I’ve written many times about my vast experience in the fast food industry, not as a worker, but as an often mistreated customer.
Each story typically involved bad food, apathetic employees, horrible customer service, and a vow never to return.
That vow usually ended up in the dumpster when my craving for a chicken burrito got the better of my logic and principles.
This time I’m talking about fast food for a different reason.
There are lessons to be learned from those who toil behind the counters of America’s fast food joints.
Working in the fast food industry is not easy, it doesn’t pay very well, and it’s often a thankless job with long hours and little rewards.
I’m not espousing the plight of the fry guy here.
I’m talking about those who manage the restaurants that so many of us rely on for our daily bread.
One of the best management books I’ve read recently is called “My Secret Life on the McJob” by Jerry Newman.
Newman, a management professor at the University of New York at Buffalo took a break from teaching MBA students and spent 14 months working low level jobs at seven fast food restaurants, among them Arby’s, McDonald’s, Burger King, and Krystal.
The book jacket makes the point that every entrepreneur, executive, or manager should heed:
“Of the seven restaurants where Newman worked, some were high-morale, high-productivity machines. Others were miserable, misplaced circles of hell. Yet one common trait stuck out from them all: Each restaurant’s respective manager determined the climate of the work environment.”
In other words, the person in charge sets the mood and establishes the culture in which the employees, and ultimately the business, succeeds or fails.
As I read the book I thought about managers that I had when I was still in the ranks of the employed.
I never worked fast food, my resume lies primarily in broadcasting and technology, but I found that the industry didn’t matter.
There are good bosses and bad bosses in every industry; and their mood and management style always determined the workplace culture over which they ruled.
I’ve had great bosses and I’ve had lousy bosses. And you all know who you are.
Newman identified four main management types that permeated the fast food restaurants in which he worked.
Again, I believe the industry is moot. You’ll find these same management styles in every industry.
You may not be a fast food manager, but if you’re an entrepreneur, manager or executive, one of the following probably describes your dominant management style.
The Toxic Manager
Toxic Managers are disrespectful of their employees and spend more time degrading than motivating. They use sarcasm as a management tool and don’t mind letting everyone know that they are unhappy and why. They are miserable managers who believe that misery loves company because they do all they can to make everyone around them as miserable as they are. They manage by terror, intimidation, and threats. If this is you, seek help immediately before your employees stuff you in the grease trap.
The Mechanical Manager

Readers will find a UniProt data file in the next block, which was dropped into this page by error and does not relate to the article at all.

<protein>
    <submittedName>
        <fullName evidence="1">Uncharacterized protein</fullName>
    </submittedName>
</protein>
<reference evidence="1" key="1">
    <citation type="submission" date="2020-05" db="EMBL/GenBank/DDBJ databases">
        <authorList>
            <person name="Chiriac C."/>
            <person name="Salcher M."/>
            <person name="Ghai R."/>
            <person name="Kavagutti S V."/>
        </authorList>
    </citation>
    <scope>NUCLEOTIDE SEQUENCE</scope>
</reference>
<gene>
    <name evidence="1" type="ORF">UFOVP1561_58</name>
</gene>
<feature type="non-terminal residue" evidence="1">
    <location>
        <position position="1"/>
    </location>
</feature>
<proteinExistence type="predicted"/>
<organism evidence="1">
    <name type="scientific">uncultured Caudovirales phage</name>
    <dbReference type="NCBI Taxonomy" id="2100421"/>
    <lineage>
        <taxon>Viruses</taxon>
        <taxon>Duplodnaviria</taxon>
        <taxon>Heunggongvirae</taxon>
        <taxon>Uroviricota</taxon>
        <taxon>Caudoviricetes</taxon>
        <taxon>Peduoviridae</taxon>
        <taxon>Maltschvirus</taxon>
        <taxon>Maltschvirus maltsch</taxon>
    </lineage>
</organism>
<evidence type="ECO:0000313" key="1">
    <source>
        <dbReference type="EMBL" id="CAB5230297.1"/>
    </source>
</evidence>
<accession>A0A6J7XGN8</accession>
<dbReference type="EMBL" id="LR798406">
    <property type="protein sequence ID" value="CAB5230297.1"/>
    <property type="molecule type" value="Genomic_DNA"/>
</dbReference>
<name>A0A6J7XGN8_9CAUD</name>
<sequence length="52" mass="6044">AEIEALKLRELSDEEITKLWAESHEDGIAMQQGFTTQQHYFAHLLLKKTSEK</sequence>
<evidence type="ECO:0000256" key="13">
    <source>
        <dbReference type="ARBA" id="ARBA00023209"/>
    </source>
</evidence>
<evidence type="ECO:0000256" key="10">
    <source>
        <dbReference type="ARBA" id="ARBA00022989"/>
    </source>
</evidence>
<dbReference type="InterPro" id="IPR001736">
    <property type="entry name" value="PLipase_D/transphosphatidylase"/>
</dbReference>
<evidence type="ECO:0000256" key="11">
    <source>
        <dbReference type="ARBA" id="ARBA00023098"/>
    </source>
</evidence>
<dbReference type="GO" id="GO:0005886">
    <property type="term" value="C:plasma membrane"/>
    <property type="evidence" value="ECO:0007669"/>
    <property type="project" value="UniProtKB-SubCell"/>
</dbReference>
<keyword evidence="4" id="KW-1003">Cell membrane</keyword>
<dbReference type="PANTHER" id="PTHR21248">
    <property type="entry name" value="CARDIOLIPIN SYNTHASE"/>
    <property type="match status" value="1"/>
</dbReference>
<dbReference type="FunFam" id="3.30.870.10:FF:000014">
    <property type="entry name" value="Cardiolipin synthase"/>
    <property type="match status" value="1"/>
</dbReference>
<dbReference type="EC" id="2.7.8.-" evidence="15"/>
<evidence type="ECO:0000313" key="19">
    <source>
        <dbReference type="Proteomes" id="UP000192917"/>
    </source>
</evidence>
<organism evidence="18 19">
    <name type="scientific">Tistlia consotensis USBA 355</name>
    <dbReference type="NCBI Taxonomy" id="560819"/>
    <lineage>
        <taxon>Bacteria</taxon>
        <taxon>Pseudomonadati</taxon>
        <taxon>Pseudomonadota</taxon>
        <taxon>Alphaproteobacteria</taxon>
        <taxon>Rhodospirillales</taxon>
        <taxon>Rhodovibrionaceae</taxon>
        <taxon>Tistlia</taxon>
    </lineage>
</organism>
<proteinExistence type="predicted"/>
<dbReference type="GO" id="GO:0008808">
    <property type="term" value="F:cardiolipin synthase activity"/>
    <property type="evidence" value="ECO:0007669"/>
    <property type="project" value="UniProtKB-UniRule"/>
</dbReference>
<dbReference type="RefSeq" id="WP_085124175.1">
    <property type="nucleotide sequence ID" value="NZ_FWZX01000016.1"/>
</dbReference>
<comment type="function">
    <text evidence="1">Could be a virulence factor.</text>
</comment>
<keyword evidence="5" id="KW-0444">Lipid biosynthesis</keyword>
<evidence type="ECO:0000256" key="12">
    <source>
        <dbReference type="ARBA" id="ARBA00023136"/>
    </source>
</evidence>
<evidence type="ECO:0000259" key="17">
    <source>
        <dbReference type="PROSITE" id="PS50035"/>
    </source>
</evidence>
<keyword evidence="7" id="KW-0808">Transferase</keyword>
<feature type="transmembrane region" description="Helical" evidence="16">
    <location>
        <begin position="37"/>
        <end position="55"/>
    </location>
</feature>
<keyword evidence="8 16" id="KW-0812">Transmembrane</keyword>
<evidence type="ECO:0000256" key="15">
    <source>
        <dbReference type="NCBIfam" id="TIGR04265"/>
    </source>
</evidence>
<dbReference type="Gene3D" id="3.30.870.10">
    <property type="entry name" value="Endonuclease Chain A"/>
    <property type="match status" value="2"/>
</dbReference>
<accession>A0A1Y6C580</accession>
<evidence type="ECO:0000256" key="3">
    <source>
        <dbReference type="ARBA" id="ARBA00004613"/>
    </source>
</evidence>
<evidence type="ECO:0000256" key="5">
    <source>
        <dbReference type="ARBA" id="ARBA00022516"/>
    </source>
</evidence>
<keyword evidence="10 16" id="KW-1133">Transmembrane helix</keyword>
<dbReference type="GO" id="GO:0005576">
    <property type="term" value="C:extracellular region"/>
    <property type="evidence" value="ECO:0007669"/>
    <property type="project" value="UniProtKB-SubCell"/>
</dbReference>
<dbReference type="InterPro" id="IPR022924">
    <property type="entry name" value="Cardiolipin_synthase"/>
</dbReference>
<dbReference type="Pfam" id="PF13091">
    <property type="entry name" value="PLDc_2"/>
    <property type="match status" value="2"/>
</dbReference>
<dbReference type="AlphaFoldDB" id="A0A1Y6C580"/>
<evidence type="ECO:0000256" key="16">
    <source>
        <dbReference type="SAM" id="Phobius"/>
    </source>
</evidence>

Mechanical Managers are so called because their actions are mechanical, like sad little robots doing jobs they hate. They show up every day and perform their jobs with about as much enthusiasm as a sloth. They hate their job, they hate everyone around them, and they make it painfully obvious that they would rather be anywhere else than at work. They go through the motions and go home. And their actions are contagious. A mechanical manager breeds a culture of apathy and angst. If this is you, either find a way to enjoy the job or go work somewhere else. You’re bumming everybody out, dude.
The Relationship Manager
According to Newman, the Relationship Manager was a rarity in the fast food restaurants in which he worked. As the name implies, Relationship Managers worked on building relationships with their workers. Even though the turnover rate in fast food averages 500 percent, relationship managers held that number closer to 100 by showing that they actually cared about their employees and saw them as more than temporary hands flipping burgers. Relationship Managers build cultures that are friendly and supportive. If this is you, bravo! Here’s your free apple pie!
The Performance Manager
The Performance Manager also uses relationship techniques, but does so to ensure the performance of the team. The Performance Manager sets expectations and motivates his team to achieve them. If this is you, again grab that free pie and give yourself a hand.
Let’s forget fast food now and just look at the management styles Newman identified. Which management style best describes you? Perhaps the more important question is which describes the culture you’ve created in your business?
If your crew is happy and performing well, chances are it’s because of the example you set and the mood you create. If your crew is bickering and nothing is getting done, it’s probably because your toxic management style is creating the culture for it.
Remember this: Toxic managers usually have six words on their tombstones: Do you want fries with that?